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It’s not just your calories you’re underestimating

How many calories do you think you eat and drink each day? Well, add on 1,000. A new study tells us we’re massively under-reporting our daily consumption, guessing 2,000 rather than a hefty 3,000.

And this isn’t the only number you’re probably guessing wrong. It’s likely you’re spending much more money than you think each day – this could be the reason for your shrinking wallet.

Even if you believe you know what you spend, there’s a good chance you’re forgetting some of the smaller purchases you make every day. These might seem inconsequential, but they can quickly add up.

Your invisible spending

Most of us have something we buy every or most days, possibly even more than once a day. It could be a cup of coffee or a chocolate bar. Or it could be spending on things like public transport or grabbing lunch.

The fact that these are everyday purchases can make them seem invisible – you just don’t register you’ve spent money on them, it’s  become second nature,a habit.

The little things adding up

Let’s take a flat white coffee. It usually costs around £2.50, and if you have one every working day during the month, you’ll be spending close to £55.

Over a year it adds up to more than £650. You’d certainly notice it if someone asked you for this in one go, but bit by bit it’s easy to miss.

How much do you really spend?

Here’s my challenge. First, write down how much you think you spend in an average week. Just take a figure off the top of your head.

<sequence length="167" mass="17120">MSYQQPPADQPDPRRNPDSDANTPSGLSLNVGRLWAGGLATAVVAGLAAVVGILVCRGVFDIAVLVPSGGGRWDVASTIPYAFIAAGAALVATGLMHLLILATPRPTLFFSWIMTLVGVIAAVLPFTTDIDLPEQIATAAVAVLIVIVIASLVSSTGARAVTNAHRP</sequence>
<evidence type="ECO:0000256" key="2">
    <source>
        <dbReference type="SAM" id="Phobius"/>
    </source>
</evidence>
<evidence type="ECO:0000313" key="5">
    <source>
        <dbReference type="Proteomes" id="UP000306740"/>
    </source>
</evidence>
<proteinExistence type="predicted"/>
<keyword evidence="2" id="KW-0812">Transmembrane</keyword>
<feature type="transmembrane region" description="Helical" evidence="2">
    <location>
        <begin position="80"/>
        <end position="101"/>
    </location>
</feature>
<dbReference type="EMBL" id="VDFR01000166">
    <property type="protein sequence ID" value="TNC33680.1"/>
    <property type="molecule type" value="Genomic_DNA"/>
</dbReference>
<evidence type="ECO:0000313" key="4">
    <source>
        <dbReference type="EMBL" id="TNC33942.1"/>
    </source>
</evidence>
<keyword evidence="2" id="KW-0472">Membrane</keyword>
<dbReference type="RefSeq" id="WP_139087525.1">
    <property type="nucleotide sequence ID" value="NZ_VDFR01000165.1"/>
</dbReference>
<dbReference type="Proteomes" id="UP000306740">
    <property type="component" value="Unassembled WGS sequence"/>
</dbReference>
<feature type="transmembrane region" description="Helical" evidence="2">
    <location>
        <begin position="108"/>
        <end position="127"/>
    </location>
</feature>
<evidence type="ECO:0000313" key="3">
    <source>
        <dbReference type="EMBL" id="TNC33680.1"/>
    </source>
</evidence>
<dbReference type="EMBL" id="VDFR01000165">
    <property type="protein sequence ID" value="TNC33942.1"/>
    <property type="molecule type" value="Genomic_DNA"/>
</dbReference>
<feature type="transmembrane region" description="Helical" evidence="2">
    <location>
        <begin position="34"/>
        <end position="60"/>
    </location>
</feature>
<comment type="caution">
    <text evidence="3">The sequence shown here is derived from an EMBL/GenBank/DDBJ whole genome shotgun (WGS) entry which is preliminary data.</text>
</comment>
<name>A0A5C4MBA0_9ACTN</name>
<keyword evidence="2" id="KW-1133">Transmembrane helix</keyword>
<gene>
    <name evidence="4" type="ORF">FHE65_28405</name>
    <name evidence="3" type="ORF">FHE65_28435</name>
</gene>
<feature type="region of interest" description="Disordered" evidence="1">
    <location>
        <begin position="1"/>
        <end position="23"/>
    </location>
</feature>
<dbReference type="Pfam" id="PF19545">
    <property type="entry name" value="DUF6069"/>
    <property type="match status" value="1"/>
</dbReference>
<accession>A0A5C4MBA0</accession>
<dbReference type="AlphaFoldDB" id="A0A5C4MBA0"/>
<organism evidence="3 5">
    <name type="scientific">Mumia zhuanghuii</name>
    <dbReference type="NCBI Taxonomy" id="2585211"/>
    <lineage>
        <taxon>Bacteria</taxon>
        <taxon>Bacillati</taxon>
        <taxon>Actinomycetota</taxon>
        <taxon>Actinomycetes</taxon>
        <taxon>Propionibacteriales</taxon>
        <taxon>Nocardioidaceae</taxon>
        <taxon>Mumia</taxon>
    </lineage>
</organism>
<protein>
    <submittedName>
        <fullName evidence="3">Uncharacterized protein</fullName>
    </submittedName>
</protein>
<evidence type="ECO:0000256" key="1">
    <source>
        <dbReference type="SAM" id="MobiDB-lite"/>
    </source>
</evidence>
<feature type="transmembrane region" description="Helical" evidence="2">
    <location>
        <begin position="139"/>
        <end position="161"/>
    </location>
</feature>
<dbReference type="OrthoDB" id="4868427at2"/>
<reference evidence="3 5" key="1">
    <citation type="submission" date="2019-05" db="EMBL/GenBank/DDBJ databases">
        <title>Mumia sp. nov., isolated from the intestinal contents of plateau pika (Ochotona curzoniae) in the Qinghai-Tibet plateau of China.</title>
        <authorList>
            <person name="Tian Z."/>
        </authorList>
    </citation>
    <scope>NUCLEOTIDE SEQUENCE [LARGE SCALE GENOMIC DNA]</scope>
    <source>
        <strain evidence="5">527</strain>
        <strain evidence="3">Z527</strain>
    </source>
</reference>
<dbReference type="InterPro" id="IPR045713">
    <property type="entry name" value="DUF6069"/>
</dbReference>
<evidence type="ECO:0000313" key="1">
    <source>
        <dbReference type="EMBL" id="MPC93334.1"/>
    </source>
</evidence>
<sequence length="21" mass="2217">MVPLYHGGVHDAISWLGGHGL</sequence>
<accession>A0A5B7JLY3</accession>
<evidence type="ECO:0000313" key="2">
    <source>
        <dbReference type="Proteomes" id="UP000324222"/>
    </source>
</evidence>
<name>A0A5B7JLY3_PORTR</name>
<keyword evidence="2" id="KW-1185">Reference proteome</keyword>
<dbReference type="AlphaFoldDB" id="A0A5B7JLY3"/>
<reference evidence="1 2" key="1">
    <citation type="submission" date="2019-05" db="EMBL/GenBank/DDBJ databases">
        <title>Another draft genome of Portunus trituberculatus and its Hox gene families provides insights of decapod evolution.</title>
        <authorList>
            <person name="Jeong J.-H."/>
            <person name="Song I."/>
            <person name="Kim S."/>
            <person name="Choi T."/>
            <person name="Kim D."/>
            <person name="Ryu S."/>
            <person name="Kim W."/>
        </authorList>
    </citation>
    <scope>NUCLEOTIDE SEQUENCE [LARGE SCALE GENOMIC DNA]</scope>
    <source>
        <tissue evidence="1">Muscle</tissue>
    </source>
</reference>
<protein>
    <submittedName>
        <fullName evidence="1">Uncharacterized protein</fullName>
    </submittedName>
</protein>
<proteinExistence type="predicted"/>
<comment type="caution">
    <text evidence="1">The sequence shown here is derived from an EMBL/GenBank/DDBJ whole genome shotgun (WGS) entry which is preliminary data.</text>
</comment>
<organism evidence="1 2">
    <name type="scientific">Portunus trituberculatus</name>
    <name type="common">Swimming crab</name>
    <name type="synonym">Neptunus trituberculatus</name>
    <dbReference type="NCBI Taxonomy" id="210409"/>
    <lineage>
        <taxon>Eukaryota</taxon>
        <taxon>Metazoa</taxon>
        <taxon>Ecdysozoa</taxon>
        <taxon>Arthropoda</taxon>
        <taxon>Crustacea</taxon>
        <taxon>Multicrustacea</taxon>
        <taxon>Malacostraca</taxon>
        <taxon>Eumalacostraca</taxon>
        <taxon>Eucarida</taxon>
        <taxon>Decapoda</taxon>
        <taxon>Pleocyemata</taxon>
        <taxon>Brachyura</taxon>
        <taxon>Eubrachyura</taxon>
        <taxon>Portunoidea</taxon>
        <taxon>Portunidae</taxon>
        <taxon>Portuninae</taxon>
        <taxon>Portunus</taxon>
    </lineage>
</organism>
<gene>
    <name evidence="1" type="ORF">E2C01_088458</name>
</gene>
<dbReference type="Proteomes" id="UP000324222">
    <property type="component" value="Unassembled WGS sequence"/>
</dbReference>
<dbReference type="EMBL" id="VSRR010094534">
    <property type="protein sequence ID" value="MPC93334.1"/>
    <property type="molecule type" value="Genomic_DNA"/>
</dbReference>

Then, ask for a receipt for everything you buy this week. Come Sunday, add up in your head what you think you’ve spent. Compare this to your expected total.

Then take a look at the receipts – don’t forget online purchases – and add up what you really spent.

You’ll know now just how much invisible spending you are guilty of.

Deciding whether your spending is worth it

If you’re surprised by how much you’re spending without realising, the question to ask is whether you’re happy to keep spending it.

Taking the earlier coffee example, £650 is a decent chunk of cash which could help you afford things otherwise out of reach – a holiday, a deposit for a home, even clearing a credit card debt.

No one wants to go without their treats – they often help the day go by – so maybe it’s a question of looking for cheaper alternatives.

Chocolate bars can often be bought cheaper in multipacks from the supermarket than the staff canteen. Replacing half your shop-bought coffees with one from the coffee machine at work will give you a caffeine hit, without completely sacrificing taste.

Sunny weather can make a walk to work a viable option rather than getting a bus – which in turn would leave more money in your pocket than hailing a taxi.

It all depends on your lifestyle, but it’s certainly worth considering how else you could use the cash.

And of course an added bonus of cutting back could also be to reduce your calorie intake. With so many of the invisible spending on treats, you'll hopefully be losing pounds (lb) as you gain pounds (£).

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